Food outlets to face regular inspections

TWEED eateries will be subjected to a rigorous food inspection regime for the first time, following concerns that self-regulation is proving inadequate.

The move is expected to be welcomed by the public but is certain to spark a backlash by food retailers who will have to pay annual administrative charges ranging from $250 to $2000 plus inspection fees.

The council decided to establish a special unit dedicated to carrying out inspections of food premises as part of its draft budget for 2008-09 which it adopted last night.

The unit will conduct regular inspections, replacing a system where they were conducted on a random basis or when a complaint had been received from the public.

Working in partnership with the NSW Food Authority, the unit is currently undertaking an audit of the shire's estimated 400 retail food outlets to categorise their potential level of risk to the public.

At the lowest end of the scale will be level-0 establishments such as pharmacies and newsagents which will only be inspected following a complaint.

Next are level-one premises such as greengrocers and bread shops which will be inspected once a year, followed by level-two outlets such as kiosks and restaurants which will have two inspections a year.

Those with five or less staff handling food will pay an annual administration fee of $250, those with six to 50 staff will pay a $500 fee and those with 50 or more staff such as clubs will pay $2000.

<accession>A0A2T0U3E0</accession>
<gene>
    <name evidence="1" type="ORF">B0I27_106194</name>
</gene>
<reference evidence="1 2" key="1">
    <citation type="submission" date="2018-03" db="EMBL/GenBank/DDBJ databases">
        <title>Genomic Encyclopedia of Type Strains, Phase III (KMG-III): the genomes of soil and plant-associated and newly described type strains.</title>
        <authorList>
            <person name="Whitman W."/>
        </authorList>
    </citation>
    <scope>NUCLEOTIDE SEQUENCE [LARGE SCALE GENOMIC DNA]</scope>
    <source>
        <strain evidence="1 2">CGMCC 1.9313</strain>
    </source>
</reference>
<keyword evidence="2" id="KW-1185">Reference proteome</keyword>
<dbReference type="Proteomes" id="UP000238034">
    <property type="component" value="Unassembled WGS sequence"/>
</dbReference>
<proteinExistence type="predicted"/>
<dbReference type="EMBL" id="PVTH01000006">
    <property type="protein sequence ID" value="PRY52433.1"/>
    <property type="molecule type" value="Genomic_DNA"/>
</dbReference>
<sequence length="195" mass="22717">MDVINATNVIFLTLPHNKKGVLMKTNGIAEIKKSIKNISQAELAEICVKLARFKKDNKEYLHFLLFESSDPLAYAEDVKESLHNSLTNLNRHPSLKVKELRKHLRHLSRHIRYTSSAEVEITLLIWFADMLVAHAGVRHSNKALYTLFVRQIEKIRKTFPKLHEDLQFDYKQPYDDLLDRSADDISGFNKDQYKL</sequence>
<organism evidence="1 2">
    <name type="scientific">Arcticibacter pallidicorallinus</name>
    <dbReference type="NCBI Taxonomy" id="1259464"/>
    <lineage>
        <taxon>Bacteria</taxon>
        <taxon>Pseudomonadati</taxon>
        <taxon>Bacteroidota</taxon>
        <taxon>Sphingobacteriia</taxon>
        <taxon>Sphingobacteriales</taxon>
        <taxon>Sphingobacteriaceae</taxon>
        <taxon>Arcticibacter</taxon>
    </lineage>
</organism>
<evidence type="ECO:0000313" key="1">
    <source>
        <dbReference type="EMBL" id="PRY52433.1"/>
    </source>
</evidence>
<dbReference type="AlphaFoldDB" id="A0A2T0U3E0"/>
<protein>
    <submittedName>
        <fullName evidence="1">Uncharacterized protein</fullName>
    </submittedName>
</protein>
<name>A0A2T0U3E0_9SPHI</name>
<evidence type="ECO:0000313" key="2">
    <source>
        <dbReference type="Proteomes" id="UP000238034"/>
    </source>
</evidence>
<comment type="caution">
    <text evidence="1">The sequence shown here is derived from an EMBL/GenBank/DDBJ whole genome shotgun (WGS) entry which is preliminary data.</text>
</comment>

On top owners of most food retail stores will be slugged with an inspection fee of $105 while owners of hotels will be charged a minimum of $180. A further $330 will be incurred if an improvement notice is incurred.

Restaurant and coffee shop owners reacted angrily to the proposed changes when contacted by the Tweed Daily News yesterday.

Owner of the Blue Frog Patisserie Andre Le Nair said he had no problems with the proposed inspection regime, but considered the fees outrageous.

"It's just another impost on small businesses which will make it harder to survive, particularly at a time when interest rates are increasing and customers are not spending as much as they used too," Mr Le Nair said.

"It comes on top of an increase in fees for outdoor tables which has almost doubled the cost of providing outside dining facilities."

His views were shared by the owner of the nearby Shell's on Broadway cafe, Shelly Leape, who said it would make it even tougher for small businesses to turn a reasonable profit.

A report to the council justifying the proposed new regime said many food handlers had received inadequate training in food and personal hygiene, and customers expected food premises to be clean and properly designed.

The proposed new fees and charges will be advertised for public comment for 28 days.



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